About Baby Coral Adoption
Despite being busy at work and battling daily traffic jams, there is always a sense of concern in our hearts to make a better marine environment in the future, especially for our children, so that one day they can still dive and see the beauty of coral reefs when they grow up.
Without having to go anywhere, and regardless of your age, you can still get involved in the effort to restore coral reefs in Indonesia through Adopt a Baby Coral!
What You Get
- Coral Card (digital certificate) for your baby coral adoption – maximum two weeks after we receive your first donation.
- Name to be placed on the baby coral
- Photo and Video of the name and baby coral adoption – Received one month after installation.
- Photo and Video of name and baby coral by one year (2024)
- Regular updates on recovery activities via e-mail.
How Long to Adopt a Baby Coral?
We recommend that each baby coral be adopted for at least three years (36 months) for the baby coral to fully grow into a strong coral reef and our field implementation partners to grow into stronger organizations that can continue to restore corals sustainably.
Currently, you only need to pay for the first year of Adoption, and we hope you will continue for years two and three when we send reminders each year.
How do I determine the name written on the Certificate and the one installed on the Baby Coral?
Our team will contact you regarding these details after you make your donation. Generally, we provide 1 Certificate that can be written with your name OR someone else’s name, for example, Savira Kanna Adiputra. The name on Baby Coral can only be attached to 1 (one) word consisting of a maximum of 8 characters, for example, Savira or Rihanna.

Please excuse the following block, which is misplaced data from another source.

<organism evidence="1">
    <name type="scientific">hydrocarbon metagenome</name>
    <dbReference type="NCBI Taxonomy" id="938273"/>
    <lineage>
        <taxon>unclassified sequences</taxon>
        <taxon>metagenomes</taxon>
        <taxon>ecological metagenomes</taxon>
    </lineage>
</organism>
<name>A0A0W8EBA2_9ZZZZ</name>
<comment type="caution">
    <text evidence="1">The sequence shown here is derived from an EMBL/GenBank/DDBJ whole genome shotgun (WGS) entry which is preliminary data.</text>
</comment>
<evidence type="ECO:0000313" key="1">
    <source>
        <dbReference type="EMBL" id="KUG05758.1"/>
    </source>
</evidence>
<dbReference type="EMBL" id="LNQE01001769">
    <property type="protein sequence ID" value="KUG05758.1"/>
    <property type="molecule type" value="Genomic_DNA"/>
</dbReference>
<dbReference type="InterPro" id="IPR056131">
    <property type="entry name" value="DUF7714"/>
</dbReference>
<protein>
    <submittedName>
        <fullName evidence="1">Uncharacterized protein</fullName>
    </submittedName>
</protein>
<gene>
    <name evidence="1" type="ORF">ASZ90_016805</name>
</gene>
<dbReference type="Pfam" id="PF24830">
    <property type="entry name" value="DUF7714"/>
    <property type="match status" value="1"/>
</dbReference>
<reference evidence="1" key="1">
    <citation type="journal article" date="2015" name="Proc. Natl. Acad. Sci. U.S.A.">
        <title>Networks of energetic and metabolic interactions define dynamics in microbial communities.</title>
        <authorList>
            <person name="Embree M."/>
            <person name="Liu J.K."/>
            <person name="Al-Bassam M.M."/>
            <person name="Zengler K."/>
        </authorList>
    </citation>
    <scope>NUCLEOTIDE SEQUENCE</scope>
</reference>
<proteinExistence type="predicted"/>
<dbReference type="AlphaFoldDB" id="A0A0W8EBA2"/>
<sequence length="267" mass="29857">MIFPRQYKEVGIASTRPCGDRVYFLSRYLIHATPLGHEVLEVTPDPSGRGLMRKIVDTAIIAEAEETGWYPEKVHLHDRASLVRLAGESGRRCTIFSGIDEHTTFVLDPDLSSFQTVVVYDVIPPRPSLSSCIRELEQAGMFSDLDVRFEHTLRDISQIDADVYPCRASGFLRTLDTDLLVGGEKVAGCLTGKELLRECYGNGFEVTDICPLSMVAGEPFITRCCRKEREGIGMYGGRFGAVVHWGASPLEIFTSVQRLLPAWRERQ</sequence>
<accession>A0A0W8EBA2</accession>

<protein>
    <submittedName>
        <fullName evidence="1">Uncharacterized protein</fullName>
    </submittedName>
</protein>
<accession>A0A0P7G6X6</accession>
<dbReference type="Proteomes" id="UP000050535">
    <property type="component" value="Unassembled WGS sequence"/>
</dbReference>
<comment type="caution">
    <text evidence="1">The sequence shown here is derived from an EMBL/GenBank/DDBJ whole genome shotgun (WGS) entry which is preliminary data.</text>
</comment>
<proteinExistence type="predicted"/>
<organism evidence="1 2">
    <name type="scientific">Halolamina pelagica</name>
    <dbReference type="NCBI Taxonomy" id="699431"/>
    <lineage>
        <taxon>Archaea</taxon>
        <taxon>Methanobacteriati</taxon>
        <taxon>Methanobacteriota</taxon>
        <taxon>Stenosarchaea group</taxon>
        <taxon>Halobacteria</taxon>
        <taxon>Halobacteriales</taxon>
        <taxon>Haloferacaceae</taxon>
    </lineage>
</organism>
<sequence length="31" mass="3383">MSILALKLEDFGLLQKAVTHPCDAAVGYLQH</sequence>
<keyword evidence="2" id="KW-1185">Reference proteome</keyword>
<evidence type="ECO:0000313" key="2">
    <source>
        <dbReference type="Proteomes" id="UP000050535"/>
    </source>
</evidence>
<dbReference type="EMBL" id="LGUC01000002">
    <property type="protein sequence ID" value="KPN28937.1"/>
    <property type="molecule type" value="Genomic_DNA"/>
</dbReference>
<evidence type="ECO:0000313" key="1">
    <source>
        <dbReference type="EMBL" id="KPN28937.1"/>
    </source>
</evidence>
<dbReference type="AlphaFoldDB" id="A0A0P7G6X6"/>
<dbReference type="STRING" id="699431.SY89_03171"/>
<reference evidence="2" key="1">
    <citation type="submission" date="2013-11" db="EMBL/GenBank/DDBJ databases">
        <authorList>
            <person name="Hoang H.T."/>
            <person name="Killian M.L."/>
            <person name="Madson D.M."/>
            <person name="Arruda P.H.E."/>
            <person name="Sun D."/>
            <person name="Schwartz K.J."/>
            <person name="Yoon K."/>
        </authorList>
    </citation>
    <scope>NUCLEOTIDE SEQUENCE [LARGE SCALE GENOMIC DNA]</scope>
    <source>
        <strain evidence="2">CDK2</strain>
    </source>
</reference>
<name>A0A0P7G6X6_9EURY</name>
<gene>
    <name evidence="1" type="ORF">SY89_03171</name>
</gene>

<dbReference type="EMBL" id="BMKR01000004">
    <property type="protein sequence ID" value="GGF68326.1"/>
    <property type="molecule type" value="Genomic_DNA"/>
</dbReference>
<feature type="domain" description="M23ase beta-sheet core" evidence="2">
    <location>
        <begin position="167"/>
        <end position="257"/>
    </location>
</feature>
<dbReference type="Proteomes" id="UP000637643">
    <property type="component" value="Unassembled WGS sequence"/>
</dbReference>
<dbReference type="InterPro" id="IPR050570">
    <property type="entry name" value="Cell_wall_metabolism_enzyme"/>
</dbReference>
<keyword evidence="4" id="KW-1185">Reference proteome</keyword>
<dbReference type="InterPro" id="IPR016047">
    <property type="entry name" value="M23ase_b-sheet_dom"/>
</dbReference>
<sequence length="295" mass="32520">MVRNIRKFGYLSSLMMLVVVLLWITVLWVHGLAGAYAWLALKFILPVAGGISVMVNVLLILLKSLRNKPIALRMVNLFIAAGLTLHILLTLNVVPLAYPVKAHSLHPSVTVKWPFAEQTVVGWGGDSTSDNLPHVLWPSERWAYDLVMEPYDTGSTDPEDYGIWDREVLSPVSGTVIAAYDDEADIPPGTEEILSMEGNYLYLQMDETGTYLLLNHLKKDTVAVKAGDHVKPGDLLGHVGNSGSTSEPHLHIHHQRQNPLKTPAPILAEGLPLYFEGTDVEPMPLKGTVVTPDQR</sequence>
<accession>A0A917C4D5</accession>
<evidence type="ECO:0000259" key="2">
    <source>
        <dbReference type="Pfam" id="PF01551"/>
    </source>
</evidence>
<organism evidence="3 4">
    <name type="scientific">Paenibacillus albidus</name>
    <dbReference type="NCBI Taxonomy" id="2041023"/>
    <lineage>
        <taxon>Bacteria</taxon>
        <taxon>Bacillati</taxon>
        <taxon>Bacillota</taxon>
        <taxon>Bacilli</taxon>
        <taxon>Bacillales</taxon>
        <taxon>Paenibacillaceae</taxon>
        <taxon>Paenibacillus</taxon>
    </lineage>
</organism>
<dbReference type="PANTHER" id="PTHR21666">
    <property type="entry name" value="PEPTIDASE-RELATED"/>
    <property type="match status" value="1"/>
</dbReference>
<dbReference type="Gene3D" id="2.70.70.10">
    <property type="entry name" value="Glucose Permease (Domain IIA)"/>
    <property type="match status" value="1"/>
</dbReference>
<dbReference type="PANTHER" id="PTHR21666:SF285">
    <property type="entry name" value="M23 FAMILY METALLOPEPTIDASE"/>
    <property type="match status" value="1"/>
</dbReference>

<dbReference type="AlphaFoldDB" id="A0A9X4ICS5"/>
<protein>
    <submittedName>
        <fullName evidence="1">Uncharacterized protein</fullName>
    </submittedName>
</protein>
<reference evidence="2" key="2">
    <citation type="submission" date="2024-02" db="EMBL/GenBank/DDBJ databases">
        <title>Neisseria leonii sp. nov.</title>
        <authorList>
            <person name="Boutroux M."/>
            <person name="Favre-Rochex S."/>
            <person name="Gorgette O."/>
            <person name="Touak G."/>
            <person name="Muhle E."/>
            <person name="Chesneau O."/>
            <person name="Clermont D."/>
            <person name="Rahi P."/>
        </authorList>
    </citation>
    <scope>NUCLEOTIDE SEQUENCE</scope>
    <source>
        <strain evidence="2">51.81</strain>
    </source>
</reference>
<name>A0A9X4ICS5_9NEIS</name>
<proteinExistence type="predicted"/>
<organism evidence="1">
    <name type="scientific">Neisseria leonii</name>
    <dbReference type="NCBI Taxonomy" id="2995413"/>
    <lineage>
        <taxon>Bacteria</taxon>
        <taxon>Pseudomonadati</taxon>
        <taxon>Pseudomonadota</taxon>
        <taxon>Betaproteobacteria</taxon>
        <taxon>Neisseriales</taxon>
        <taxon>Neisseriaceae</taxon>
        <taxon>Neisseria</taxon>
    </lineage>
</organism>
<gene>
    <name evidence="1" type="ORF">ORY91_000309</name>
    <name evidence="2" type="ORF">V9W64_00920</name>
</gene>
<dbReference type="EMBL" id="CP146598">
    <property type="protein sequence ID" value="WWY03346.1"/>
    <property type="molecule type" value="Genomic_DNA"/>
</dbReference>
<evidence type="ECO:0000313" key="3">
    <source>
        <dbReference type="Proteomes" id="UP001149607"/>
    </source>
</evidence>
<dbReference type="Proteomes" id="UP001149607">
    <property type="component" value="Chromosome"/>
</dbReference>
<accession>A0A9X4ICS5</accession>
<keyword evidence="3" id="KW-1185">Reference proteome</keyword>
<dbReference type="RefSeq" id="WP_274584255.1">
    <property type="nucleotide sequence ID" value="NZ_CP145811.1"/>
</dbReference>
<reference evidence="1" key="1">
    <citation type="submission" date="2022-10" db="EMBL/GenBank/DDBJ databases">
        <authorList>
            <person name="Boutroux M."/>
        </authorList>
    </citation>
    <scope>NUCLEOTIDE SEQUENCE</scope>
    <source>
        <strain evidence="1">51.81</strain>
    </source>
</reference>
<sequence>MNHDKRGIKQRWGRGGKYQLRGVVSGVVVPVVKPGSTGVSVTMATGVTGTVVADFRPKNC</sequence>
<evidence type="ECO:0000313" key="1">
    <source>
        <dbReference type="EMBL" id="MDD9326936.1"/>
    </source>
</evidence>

What will my donation go towards?
With hundreds of baby coral adopters from more than 10 countries, the funds raised will be used for coral reef restoration programs in a location in collaboration with our implementing partners. The funds raised will be used for, but not limited to, the following purposes. The use of funds will still adjust to the needs of each coral restoration location.
- Coral fragment (seedling) costs, including transportation and paperwork
- Dive costs for routine maintenance such as brushing, searching for coral predators, and documenting growth.
- For example, the costs of securing coral reef recovery sites for routine patrols.
- Costs of measuring environmental impacts (by diving) and socioeconomic impacts by community interviews.
- Costs to build sustainability such as needs assessments, education for children and youth about coral reefs, and technical training.
- Mobilization costs include tickets, vehicle rental, vehicle repairs, fuel, food, and lodging.
- Involved team costs include program management, marine biologists, community empowerment experts, divers, dive tube carriers, technicians, cleaners, electricians-mechanics, boat drivers, car drivers, community trainers, and coral reef restoration specialists.
- Program support costs include accountants, grant managers, documentation, communications, facilities and office admin, computers, phones, space rental, maintenance, utilities, and insurance.